This was a ko-fi request. I could’ve done it on one of my review sites but chose to put it here for variety.
When a character breaks out, it’s usually a blessing to a comic company. Marvel and DC have swam in cash thanks to Deadpool and Harley Quinn. Marvel in the 80s clearly loved watching The Punisher grow from villain to hero. There’s story after story of unexpected characters becoming fan favorites then icons.
But what do you do when a character breaks out that would require a massive overhaul to make work? Loki, the God of Lies, is one of Marvel’s unrepentant villains. He has never been good. He cannot be good. But he was played by the insanely charming and handsome Tom Hiddleston so he developed a fanbase. And he would inevitably get a comic where the perpetually ugly and evil Loki was a pretty hero.
What wasn’t inevitable was just how intensely metafictive Loki: Agent of Asgard would be. Here is a book that should feel like a shameless attempt at playing to a new group of fans but instead reads as a meditation on the character as a whole. Writer Al Ewing did some of his earliest Marvel work here and like his other book I’ve written on, The Immortal Hulk, he crafts s book as much about the past as the present.
The premise of the book is far from simple. The idea is that a younger Loki, though not the youngest we’ve seen, agrees to help Asgard in exchange for getting redemption in myth. The problem is the first mission of his sends him to fetch dark energy revealed to be his future self, who also looks like the more classic gnarled, creepy Loki. His future self knows Loki is fated to return to his ways. He may have even inspired this redemption attempt so he can turn his most evil. Frighteningly, the notion never ends that everyone may need Loki to be evil for security. And all throughout the book, the question looms: can you change your fate?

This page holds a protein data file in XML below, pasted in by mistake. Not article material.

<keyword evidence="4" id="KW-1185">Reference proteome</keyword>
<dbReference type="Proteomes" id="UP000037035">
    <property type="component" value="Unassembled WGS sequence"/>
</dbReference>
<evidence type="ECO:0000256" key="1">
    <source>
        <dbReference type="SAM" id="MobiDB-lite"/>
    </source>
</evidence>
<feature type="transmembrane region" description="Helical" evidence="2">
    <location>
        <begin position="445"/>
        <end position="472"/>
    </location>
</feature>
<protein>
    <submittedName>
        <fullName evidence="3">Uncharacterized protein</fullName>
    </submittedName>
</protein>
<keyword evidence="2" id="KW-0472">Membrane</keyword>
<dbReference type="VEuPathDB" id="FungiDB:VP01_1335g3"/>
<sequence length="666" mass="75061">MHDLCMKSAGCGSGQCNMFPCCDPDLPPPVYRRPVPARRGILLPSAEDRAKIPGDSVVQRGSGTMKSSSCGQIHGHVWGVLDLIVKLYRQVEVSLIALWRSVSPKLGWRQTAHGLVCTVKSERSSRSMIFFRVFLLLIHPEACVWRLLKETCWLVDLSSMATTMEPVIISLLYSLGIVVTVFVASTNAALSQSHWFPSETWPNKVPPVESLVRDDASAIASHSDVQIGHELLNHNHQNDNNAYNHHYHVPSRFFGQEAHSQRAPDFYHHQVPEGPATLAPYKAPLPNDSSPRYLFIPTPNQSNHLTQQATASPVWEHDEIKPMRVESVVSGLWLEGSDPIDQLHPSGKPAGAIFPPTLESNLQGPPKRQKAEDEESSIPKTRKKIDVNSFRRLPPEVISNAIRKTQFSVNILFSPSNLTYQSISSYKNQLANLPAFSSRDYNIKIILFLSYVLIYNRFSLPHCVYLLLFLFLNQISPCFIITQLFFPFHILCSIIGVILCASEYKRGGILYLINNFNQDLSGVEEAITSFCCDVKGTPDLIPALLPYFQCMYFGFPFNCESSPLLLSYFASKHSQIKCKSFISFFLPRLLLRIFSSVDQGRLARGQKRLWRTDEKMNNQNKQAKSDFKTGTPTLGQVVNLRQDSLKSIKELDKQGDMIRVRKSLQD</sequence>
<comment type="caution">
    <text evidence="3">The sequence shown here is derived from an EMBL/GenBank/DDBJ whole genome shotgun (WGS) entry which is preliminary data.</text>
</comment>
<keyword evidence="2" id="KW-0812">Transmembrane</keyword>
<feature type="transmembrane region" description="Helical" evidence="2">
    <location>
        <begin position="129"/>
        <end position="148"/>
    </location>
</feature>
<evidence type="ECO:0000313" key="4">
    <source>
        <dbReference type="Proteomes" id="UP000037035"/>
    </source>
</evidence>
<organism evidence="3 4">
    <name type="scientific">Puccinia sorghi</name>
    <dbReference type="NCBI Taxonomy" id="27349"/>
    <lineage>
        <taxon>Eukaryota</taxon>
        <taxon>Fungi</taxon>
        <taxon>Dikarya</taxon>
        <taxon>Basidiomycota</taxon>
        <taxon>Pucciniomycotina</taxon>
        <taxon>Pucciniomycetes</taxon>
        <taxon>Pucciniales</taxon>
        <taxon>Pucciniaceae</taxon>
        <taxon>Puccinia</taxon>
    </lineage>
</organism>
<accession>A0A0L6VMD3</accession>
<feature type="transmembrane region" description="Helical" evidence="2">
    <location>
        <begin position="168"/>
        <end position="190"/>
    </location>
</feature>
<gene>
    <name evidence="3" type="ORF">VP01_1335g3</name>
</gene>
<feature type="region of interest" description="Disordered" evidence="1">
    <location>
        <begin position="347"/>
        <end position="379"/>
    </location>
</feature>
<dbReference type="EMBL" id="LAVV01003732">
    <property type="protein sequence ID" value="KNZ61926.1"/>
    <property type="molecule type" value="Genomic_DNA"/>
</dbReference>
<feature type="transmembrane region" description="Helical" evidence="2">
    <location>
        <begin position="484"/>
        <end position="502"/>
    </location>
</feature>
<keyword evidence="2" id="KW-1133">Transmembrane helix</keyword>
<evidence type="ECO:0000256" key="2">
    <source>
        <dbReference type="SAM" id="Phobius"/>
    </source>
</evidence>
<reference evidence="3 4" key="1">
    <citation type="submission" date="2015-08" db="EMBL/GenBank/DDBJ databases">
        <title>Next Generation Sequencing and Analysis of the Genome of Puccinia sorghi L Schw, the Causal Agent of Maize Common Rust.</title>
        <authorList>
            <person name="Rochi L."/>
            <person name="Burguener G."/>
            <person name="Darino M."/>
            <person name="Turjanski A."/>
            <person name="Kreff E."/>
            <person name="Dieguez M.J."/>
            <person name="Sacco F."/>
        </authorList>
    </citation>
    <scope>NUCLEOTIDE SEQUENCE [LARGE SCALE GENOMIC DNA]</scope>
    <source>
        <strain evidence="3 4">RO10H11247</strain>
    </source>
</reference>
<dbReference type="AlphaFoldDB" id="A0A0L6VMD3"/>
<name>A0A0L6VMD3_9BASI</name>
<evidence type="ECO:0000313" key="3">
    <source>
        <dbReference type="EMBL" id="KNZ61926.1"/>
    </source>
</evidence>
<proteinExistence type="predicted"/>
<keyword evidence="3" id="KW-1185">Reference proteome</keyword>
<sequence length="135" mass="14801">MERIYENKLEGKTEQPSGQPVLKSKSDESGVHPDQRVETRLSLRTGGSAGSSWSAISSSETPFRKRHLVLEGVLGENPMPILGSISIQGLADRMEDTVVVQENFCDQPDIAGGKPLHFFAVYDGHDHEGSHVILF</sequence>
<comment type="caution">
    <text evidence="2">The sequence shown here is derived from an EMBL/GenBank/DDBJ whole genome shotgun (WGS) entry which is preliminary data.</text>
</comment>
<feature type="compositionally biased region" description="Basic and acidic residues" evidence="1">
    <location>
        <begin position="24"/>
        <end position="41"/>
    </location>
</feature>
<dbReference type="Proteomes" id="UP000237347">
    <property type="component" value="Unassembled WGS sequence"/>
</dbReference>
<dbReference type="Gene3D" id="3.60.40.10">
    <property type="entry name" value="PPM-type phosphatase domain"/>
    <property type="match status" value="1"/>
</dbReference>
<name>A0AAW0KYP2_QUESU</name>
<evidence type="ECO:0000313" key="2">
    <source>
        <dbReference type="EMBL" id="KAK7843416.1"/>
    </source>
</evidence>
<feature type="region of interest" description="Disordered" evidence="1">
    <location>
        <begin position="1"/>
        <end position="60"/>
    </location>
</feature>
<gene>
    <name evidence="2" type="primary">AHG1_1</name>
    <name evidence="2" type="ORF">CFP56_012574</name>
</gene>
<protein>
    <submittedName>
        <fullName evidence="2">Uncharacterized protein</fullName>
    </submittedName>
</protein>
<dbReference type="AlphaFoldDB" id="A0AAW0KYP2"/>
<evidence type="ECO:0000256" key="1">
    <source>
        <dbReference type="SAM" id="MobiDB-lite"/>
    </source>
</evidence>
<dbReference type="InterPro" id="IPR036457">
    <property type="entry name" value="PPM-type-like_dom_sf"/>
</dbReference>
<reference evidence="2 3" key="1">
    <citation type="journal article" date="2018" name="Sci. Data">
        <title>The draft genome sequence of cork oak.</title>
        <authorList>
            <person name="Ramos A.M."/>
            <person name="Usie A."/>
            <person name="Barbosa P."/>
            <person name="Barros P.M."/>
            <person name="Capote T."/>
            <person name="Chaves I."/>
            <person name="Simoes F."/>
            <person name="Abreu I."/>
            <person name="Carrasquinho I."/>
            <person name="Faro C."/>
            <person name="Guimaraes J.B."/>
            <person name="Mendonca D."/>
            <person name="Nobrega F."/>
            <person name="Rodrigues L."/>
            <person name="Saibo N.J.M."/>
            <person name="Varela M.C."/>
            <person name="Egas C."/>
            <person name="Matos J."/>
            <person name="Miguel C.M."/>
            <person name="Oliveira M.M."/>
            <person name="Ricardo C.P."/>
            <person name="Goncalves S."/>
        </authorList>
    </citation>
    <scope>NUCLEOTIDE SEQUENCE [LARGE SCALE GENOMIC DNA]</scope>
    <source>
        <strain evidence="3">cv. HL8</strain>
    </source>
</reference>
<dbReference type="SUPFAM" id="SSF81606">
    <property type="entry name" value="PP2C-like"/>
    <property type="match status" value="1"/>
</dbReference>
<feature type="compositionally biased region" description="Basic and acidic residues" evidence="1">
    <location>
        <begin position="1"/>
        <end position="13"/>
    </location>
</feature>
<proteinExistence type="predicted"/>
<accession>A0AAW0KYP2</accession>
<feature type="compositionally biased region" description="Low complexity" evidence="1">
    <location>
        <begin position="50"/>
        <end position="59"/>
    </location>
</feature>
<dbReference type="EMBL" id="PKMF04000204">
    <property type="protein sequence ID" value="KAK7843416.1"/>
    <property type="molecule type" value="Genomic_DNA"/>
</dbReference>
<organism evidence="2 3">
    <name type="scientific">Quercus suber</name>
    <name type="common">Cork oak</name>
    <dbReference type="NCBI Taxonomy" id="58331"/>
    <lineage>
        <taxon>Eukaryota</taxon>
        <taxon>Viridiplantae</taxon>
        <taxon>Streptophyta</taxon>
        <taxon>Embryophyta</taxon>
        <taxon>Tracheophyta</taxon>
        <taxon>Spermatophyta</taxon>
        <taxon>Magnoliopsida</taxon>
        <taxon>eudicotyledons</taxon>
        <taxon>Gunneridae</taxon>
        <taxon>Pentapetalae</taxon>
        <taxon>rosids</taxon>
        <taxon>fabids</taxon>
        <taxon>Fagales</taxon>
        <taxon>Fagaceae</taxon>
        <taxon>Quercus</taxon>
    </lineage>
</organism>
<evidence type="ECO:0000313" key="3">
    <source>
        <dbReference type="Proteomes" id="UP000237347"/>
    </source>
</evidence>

I’ll get this book’s big issue dealt with so I can just praise it to the sky. It’s convoluted. You do need to keep notes. Wikipedia is so helpful. Loki has a tangled history and Ewing never lets you forget it. I’m not going to lie and say I have the fullest understanding even with a thorough read.
But that’s exactly the point. Ewing wants to examine the idea of mythical characters having multiple incarnations. We have what amounts to the Hiddleston Loki vs the Classic Loki and Ewing is pondering which version is valid, ultimately concluding every version is. Indeed, at the end it’s obvious Loki himself has made peace with that.
And that’s what makes the book sing. It’s a comment on the need for status quo. Loki is fighting a world that does not want him to redeem even if they’d be better off if he did just as comics would be better if they’d let characters grow but instead find comfort in the status quo. The book that marked Ewing’s first truly major work at Marvel pulls no punches in questioning how the company runs.
That’s not to say that the book is just a work of self analysis. It’s a ton of fun just as a read. Ewing and artist Lee Garbett know what makes a rollicking bold read. Loki is written as a clever, funny, bold hero who always has an angle. You’re always excited to see what he does next. I also loved his sidekick, the bitter cynic Verity who can tell who is lying at all times. They’re a fun platonic pair.
The book looks great too. It’s got a very classic look to it. Garbett gives detail to every scene. Action looks bold and clean. Characters has a life to their expressions. It’s a book to soak in.
Loki: Agent of Asgard is a fascinating book. A book caught between the past and future that ultimately shrugs and embraces not knowing what will come. Highly recommended.